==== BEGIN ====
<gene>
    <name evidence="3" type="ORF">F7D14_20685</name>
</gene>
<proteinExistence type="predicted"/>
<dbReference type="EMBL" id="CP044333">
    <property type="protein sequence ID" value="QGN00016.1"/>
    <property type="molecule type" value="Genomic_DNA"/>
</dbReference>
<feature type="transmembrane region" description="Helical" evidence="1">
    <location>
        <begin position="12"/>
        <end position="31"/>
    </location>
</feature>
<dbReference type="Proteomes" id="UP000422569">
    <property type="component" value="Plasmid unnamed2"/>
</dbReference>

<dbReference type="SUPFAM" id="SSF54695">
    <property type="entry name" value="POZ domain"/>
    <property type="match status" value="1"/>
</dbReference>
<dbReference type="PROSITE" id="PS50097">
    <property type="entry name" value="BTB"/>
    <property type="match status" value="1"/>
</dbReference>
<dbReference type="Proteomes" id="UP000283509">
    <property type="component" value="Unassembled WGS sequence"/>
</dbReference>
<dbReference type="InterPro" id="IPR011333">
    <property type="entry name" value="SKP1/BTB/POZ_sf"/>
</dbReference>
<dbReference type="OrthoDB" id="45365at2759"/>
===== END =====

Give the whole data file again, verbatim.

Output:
<gene>
    <name evidence="3" type="ORF">F7D14_20685</name>
</gene>
<proteinExistence type="predicted"/>
<dbReference type="EMBL" id="CP044333">
    <property type="protein sequence ID" value="QGN00016.1"/>
    <property type="molecule type" value="Genomic_DNA"/>
</dbReference>
<feature type="transmembrane region" description="Helical" evidence="1">
    <location>
        <begin position="12"/>
        <end position="31"/>
    </location>
</feature>
<dbReference type="Proteomes" id="UP000422569">
    <property type="component" value="Plasmid unnamed2"/>
</dbReference>

<dbReference type="SUPFAM" id="SSF54695">
    <property type="entry name" value="POZ domain"/>
    <property type="match status" value="1"/>
</dbReference>
<dbReference type="PROSITE" id="PS50097">
    <property type="entry name" value="BTB"/>
    <property type="match status" value="1"/>
</dbReference>
<dbReference type="Proteomes" id="UP000283509">
    <property type="component" value="Unassembled WGS sequence"/>
</dbReference>
<dbReference type="InterPro" id="IPR011333">
    <property type="entry name" value="SKP1/BTB/POZ_sf"/>
</dbReference>
<dbReference type="OrthoDB" id="45365at2759"/>